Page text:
Smart Parenting for Busy & Imperfect People

Organic Play

What does it mean to parent in the 21st century?  I have recently come across a number of studies and articles aiming to answer this question.  Parenting has changed dramatically over the past 30 years.  Many people lament the changes in parenting (think idyllic streets filled with children playing ball, mothers inside enjoying a cup tea and thoughtful conversation and fathers in suits at work in the city), while others excitedly expound the new developments in parenting (equal roles/responsibility in child care, more oversight and parental involvement, increased awareness of the importance of the early years, etc…).

While neither past nor present methods are perfect, parenting has come a long way and I believe that the past century of social and scientific developments has indeed created happier parents, children and families.  But how can we continue to improve to create a better future for ourselves and our children?

One simple recommendation to wrap up my overview of the many, recent studies published on the topic is to keep play organic.   By organic, I am not referring to the over-priced foods that we feel we ought to to fill our refrigerators with, rather, the nature of our activities and surroundings.     IMG_0414

Research reports that parent schedules are too full, children are logging record time spent in front of the television and other media devices, and that kids spend much of their day in structured activities.   Our culture may believe that spending absurd amounts of money on organic groceries (are you picking up a biased tone on that topic?) is worth the investment, but it has voted in the opposite direction when it comes to an organic lifestyle.  The votes have been tallied, twenty-first century families prefer structure, challenge and a bit of chaos.  What is wrong with any of these preferences?  Even chaos has it merits.  Am I the only one who looked at that list and tried to justify each?  Scientific evidence may suggest that we take another look at our lifestyles, surroundings and how/where we encourage our child to play.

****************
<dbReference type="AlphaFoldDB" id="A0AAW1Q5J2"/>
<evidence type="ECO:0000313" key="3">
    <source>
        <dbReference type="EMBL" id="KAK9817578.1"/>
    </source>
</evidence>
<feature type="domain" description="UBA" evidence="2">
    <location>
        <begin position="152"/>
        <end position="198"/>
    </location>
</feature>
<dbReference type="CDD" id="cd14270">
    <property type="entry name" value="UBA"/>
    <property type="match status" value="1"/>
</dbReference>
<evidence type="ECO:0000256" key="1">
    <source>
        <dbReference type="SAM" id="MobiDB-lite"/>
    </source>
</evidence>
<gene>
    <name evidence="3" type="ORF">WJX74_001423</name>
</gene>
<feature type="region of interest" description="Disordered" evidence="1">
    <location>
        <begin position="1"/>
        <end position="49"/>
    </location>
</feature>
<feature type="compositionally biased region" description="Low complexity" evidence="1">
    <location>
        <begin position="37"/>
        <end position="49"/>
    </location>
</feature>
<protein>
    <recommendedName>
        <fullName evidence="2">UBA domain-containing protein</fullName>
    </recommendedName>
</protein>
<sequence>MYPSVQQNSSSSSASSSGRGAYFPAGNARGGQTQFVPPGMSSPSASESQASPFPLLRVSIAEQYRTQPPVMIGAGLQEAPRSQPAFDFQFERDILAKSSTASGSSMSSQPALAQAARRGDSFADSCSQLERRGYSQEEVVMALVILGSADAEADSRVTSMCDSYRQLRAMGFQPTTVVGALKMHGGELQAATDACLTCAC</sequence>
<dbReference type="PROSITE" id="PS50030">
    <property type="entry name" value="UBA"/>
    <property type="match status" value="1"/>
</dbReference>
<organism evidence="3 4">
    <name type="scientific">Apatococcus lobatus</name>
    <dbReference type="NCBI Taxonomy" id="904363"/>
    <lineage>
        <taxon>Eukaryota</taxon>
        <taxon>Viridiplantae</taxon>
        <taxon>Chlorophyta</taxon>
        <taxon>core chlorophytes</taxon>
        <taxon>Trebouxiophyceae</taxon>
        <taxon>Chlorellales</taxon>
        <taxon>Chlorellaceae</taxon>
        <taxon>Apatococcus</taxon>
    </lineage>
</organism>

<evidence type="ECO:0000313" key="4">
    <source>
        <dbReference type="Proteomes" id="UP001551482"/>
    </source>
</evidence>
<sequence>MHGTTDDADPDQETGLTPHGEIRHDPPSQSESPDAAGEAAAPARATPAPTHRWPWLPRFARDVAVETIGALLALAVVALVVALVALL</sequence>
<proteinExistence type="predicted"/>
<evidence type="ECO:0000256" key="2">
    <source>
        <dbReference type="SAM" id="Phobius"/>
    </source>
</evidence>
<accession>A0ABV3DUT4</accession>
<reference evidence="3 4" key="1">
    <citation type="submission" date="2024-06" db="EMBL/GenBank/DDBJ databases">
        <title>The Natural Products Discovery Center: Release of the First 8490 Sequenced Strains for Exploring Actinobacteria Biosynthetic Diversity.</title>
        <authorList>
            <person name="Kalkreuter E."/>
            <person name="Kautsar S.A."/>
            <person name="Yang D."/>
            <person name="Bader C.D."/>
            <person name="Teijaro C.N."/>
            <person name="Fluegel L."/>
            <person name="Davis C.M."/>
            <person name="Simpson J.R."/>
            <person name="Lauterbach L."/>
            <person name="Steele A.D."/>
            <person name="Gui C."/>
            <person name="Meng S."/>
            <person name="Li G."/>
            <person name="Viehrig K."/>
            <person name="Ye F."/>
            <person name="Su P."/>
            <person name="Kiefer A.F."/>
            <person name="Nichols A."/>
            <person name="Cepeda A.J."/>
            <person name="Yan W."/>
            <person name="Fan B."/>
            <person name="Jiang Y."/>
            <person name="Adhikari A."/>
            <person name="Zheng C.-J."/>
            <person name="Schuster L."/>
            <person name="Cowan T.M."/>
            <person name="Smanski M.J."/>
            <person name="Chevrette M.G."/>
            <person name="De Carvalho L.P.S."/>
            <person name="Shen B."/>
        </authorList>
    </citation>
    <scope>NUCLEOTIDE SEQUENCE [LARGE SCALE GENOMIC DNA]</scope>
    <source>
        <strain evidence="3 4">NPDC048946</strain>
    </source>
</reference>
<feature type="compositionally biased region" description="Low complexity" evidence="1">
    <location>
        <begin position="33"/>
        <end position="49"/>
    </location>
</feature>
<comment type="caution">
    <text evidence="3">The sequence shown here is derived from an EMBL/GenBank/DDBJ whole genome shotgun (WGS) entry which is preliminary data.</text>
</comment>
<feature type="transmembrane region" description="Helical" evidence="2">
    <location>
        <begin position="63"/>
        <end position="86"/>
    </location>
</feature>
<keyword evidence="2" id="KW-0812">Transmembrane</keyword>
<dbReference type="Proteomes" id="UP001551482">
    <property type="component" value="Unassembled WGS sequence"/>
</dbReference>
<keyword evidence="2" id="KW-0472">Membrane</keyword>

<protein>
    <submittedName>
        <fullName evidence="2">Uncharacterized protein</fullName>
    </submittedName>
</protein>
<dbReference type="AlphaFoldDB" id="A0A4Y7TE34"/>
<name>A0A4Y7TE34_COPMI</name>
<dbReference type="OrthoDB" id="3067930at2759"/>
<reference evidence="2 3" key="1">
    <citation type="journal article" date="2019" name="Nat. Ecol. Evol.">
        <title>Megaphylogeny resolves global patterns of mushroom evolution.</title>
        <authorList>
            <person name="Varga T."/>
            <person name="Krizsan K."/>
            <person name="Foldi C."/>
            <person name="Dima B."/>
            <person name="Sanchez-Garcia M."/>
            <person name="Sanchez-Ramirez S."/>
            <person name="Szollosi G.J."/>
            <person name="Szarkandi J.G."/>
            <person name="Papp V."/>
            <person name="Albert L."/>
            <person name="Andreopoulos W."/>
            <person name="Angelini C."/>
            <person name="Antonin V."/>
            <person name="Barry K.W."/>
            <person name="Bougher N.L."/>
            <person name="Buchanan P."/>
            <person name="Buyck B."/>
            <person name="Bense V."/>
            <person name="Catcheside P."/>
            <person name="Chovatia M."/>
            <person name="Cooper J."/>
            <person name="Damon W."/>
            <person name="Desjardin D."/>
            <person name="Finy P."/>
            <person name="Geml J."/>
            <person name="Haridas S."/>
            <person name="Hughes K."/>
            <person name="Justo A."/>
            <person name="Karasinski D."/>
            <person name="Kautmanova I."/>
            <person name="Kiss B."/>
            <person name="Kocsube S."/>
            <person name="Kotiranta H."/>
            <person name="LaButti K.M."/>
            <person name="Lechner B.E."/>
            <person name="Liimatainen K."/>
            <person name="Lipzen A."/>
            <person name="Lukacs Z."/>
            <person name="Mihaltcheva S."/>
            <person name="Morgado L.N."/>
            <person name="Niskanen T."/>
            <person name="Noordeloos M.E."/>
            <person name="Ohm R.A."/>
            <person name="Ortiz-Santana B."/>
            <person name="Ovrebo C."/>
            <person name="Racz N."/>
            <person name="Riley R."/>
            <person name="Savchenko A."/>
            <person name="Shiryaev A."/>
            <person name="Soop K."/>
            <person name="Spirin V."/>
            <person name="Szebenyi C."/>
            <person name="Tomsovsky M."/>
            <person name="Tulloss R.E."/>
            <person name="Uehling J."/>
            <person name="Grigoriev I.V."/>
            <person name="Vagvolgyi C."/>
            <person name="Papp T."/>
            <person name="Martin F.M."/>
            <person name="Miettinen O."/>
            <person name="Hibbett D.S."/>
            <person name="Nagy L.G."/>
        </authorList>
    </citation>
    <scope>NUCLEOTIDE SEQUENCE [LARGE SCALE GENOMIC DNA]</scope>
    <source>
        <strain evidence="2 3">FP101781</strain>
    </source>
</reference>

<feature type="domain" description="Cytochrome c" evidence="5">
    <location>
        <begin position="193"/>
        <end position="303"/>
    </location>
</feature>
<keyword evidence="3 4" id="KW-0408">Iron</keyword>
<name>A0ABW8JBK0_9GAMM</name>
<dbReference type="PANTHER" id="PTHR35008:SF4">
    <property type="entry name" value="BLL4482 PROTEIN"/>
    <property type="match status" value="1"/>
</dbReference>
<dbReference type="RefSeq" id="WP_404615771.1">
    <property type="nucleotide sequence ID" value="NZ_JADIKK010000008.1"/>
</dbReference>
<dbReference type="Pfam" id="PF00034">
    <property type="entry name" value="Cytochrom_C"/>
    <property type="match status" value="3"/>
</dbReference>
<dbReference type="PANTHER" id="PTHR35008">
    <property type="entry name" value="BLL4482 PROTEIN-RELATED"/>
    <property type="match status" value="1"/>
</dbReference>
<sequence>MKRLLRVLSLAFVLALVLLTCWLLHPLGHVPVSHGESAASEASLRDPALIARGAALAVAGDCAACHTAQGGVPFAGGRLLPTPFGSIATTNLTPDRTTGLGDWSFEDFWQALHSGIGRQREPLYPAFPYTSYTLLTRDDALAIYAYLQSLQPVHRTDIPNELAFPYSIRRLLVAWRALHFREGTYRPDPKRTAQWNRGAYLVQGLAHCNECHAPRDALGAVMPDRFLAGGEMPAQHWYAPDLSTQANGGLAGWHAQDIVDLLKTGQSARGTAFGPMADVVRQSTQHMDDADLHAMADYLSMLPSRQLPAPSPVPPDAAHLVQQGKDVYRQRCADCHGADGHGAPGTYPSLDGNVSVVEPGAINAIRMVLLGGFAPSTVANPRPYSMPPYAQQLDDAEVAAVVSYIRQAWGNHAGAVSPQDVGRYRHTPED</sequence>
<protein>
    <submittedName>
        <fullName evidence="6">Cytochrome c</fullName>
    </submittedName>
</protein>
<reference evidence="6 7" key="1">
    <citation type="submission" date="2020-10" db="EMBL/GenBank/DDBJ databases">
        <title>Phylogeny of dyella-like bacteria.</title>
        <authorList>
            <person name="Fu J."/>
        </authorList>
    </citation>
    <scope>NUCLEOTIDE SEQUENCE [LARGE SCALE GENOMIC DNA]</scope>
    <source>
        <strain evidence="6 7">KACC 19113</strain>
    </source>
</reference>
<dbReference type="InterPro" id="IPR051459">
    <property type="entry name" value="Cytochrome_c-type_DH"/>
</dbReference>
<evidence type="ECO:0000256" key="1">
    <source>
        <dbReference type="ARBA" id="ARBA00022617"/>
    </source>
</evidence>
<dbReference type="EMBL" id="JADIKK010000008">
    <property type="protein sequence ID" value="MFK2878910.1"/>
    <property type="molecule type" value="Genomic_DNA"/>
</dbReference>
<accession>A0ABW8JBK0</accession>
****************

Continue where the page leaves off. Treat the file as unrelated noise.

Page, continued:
A new wave of research focused on studying the development and execution of community parks is particularly fascinating.  Scientists have discovered that children prefer and learn more from organic play equipment to the inorganic, expensive structures commonly used on playgrounds.  Communities that spend a small fortune on the best new play equipment see less “high level play” (as determined by the researchers) as opposed to communities who use more natural settings (logs, trees, bushes, streams, grass, etc…) for children’s play.  Meaning that kids prefer and learn more from running on dirt and grass to the best, brightly-colored rubber mulch and climbing in trees as opposed to a beautiful playset.   In this case, research does not suggest that some playgrounds do not promote “high level play” because daily schedules are too full to permit play (as we are accustomed to hearing), rather that children are not being offered the optimal play opportunities on many modern playgrounds.  What type of surroundings do promote “high level play”?

Communities with more walking trails also are home to the children who log the most sedentary hours in front of the television, while communities with a large, open, natural area with a water feature log the fewest childhood sedentary hours.    This research suggests that simply choosing an organic setting for your child to live and play in can contribute significantly to their overall health.  Perhaps a child’s preference for organic play is the culprit behind the phenomenon of the empty playset.  I have driven by several of the same backyard playsets on my rounds about town and over the past 3 years have never once seen a child using even one of the playsets.  This of course is not quality evidence to base any conclusion upon, but an observation worth considering.

The Intelligent Nest is NOT a venue for making broad, sweeping assumptions about studies with shocking headlines.  (Remember most research articles identify variables with a correlation, but not necessary a causation.) However, The Intelligent Nest is a forum for considering new practices for child care and parenting.  The good news in this case is that the research seems to suggest that you can save your money on the expensive play equipment and instead enjoy the natural features of your backyard or local park for free.  Don’t feel that you need to move out of your urban home to a rural area so that your children can experience “high level play”.  Instead:

1) Seek out natural environments within the city or suburban area where you already live, preferably with water.

2) Pencil in time at the park or backyard just as you would a gymnastics or karate class.  Strive to be enjoy the natural setting in at least 30 minute, uninterrupted blocks of time.

3) Save your money.  No need to buy expensive outdoor equipment.  Use or enhance the already natural environment that you have access too.

4) Keep life and play organic!  Get outside, enjoy natural beauty, breath fresh area, de-clutter and de-stress life and play.

Children are playing on green meadow

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